|23||Oct 12||Address spaces and swapping||MOS 3.2||Studio 14|
|24||Oct 14||Virtual memory and paging||Studio 15|
|25||Oct 17||No class - Fall Break|
|26||Oct 19||Exam Discussion||Midterm Reinforcement|
|27||Oct 21||Page tables and the TLB||Studio 16|
|28||Oct 24||Lab 4 Discussion||Lab 4|
|29||Oct 26||Page Replacement Algorithms||Studio 17|
|30||Oct 28||Linux Memory Maps||Studio 18|
|31||Oct 31||Files and the File System||Studio 19|
|32||Nov 2||File allocation on disk||Studio 20|
|33||Nov 4||Directory structure and Inodes|
|34||Nov 7||OSI and TCP/IP Models of Networking||Lab 4 Due
|35||Nov 9||Physical and Data Link Layers||Studio 22|
|36||Nov 11||Network Layer||Studio 23|
|37||Nov 14||Transport Layer||Studio 24|
|38||Nov 16||Session Layer|
|39||Nov 18||Presentation and Application Layers||Studio 25|
|40||Nov 21||Lab 5 Discussion||Lab 5 Assigned|
|41||Nov 23||No class - Thanksgiving Break|
|42||Nov 25||No class - Thanksgiving Break|
|43||Nov 28||Security Concerns - CIA|
|44||Nov 30||Secure Systems and a Trusted Computing Base|
|45||Dec 2||Permission Domains and Permission Management||All assigned studios due|
|46||Dec 5||Final Exam Review||Lab 5 Due|
|47||Dec 9||Final Exam - 12:00 to 1:50|
Required Course textbook: Modern Operating Systems, 4th Ed. by Tanenbaum and Bos. A classic computing textbook on the fundamentals of operating systems, with a bent towards Unix-like operating systems.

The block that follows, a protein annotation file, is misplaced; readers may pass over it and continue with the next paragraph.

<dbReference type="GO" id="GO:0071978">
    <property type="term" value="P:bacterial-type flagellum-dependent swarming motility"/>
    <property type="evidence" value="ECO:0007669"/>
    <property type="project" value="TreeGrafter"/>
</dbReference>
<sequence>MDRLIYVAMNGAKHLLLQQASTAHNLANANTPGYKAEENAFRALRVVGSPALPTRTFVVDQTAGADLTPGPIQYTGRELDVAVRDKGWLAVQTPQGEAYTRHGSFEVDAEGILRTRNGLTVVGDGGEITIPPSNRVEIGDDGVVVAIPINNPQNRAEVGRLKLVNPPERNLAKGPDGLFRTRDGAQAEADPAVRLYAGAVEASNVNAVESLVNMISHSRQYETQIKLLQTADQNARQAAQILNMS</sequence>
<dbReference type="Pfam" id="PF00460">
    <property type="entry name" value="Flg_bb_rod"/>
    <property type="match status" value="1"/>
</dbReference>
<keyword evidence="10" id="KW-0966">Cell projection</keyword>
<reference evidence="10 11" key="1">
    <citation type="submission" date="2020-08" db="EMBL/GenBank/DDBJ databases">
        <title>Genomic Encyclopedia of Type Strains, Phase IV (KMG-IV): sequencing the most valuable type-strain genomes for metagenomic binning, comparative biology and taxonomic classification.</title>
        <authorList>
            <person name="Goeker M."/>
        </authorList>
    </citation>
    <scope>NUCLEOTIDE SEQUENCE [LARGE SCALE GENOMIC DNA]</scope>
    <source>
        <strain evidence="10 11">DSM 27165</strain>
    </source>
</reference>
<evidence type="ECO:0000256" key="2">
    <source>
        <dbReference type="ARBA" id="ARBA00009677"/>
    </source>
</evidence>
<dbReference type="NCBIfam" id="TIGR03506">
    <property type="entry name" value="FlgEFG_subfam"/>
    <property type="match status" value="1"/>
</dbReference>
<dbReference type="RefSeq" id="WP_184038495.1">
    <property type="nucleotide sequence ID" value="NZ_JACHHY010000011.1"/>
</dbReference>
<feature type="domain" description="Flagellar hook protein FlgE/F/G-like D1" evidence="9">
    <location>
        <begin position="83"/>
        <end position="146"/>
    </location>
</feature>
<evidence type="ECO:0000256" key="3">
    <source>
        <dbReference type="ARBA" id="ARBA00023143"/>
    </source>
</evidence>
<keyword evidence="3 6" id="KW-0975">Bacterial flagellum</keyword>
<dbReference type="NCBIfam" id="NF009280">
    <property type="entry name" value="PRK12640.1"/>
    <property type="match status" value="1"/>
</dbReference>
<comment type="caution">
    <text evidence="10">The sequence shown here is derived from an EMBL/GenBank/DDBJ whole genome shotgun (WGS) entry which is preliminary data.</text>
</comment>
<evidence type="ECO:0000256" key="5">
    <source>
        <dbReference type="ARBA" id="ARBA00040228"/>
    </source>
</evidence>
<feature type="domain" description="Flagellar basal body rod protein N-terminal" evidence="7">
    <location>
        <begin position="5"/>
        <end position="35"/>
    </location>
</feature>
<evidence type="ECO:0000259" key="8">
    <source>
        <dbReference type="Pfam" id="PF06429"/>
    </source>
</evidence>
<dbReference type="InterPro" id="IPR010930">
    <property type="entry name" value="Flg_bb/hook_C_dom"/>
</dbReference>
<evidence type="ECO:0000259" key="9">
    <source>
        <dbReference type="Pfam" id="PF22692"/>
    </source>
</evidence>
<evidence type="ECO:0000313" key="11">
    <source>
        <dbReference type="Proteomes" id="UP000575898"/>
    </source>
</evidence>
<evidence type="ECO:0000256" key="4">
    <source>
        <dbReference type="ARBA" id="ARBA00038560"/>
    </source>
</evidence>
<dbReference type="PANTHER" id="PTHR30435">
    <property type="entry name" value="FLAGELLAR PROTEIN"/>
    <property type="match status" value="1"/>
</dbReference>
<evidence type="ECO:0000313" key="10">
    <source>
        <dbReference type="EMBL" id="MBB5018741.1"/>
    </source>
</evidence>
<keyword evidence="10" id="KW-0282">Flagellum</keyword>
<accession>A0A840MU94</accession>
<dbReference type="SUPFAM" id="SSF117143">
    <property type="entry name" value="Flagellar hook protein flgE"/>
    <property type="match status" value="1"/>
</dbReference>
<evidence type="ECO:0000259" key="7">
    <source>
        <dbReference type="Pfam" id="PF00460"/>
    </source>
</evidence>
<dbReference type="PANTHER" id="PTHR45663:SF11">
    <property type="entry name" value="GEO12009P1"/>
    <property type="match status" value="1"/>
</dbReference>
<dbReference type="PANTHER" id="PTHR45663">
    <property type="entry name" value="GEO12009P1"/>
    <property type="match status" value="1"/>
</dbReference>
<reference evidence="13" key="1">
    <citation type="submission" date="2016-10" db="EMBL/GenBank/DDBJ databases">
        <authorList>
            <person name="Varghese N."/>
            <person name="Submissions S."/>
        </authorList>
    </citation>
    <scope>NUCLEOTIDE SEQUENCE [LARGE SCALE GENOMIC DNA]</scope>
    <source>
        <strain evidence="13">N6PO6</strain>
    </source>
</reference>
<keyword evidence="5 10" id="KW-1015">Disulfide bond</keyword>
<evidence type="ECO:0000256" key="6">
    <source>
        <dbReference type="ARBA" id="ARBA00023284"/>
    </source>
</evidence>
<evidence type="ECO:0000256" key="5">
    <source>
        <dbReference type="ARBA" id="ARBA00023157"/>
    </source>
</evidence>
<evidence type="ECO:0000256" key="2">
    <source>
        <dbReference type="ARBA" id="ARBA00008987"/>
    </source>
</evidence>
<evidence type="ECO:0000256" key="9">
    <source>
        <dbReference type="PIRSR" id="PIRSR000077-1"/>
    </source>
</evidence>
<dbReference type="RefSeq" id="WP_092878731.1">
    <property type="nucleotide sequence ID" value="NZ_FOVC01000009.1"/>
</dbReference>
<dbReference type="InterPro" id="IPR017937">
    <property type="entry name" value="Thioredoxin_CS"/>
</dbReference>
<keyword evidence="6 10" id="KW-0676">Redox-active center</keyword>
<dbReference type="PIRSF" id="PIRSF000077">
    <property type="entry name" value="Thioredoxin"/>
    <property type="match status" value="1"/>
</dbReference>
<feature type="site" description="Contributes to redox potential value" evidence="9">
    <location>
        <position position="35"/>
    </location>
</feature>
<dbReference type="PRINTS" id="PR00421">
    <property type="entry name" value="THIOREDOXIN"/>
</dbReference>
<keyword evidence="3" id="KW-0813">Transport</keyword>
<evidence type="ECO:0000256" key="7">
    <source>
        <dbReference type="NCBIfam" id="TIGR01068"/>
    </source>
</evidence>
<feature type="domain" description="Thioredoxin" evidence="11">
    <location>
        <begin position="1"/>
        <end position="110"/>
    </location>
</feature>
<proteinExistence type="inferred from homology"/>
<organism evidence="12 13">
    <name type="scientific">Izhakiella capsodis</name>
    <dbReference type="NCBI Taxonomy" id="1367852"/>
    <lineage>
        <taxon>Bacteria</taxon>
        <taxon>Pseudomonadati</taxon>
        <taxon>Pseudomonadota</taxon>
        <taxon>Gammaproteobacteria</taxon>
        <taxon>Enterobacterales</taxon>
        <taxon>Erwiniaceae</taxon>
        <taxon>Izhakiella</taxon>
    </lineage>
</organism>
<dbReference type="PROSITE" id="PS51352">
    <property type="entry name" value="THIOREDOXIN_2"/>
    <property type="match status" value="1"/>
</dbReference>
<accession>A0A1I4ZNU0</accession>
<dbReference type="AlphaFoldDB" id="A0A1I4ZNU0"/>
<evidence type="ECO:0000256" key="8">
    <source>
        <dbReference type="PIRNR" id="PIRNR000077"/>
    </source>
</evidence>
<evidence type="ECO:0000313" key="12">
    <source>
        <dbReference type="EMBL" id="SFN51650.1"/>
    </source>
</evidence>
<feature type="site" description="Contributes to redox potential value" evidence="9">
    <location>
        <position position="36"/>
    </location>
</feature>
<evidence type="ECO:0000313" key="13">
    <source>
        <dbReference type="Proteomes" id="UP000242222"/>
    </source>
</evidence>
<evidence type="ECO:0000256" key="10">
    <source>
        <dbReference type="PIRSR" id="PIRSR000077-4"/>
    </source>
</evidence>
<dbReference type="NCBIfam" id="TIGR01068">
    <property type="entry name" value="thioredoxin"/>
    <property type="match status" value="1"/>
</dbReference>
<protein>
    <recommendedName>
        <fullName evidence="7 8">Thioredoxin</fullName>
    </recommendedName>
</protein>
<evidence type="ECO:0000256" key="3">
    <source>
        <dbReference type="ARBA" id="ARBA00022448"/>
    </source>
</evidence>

Linux skills references:
References for Linux software development.
scpmanual page: Transfer files between your Mac/Linux machine and the departmental Linux machines.
Linux kernel hacking references:
We aren't doing any kernel hacking in this course, but these are great references if you're interested.
There are three activities for which you will receive credit in this course: studios, labs, and exams. Studios are daily guided assignments primarily designed to familiarize students with course concepts and development tools (i.e. knowledge and comprehension tasks). Lab assignments will ask students to apply general course concepts and analyze OS design alternatives. A midterm and final exam will evaluate your technical understanding of course concepts.